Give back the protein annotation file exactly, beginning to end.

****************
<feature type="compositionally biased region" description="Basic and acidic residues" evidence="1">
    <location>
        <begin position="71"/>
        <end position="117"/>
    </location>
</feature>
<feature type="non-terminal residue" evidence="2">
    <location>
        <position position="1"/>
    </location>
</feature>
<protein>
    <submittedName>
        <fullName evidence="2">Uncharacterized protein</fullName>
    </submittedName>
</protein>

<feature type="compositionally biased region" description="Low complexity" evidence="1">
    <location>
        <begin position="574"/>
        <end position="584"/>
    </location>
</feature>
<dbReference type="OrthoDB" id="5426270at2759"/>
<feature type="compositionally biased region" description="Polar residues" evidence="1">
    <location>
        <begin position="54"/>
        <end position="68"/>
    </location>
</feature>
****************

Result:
<feature type="compositionally biased region" description="Basic and acidic residues" evidence="1">
    <location>
        <begin position="71"/>
        <end position="117"/>
    </location>
</feature>
<feature type="non-terminal residue" evidence="2">
    <location>
        <position position="1"/>
    </location>
</feature>
<protein>
    <submittedName>
        <fullName evidence="2">Uncharacterized protein</fullName>
    </submittedName>
</protein>

<feature type="compositionally biased region" description="Low complexity" evidence="1">
    <location>
        <begin position="574"/>
        <end position="584"/>
    </location>
</feature>
<dbReference type="OrthoDB" id="5426270at2759"/>
<feature type="compositionally biased region" description="Polar residues" evidence="1">
    <location>
        <begin position="54"/>
        <end position="68"/>
    </location>
</feature>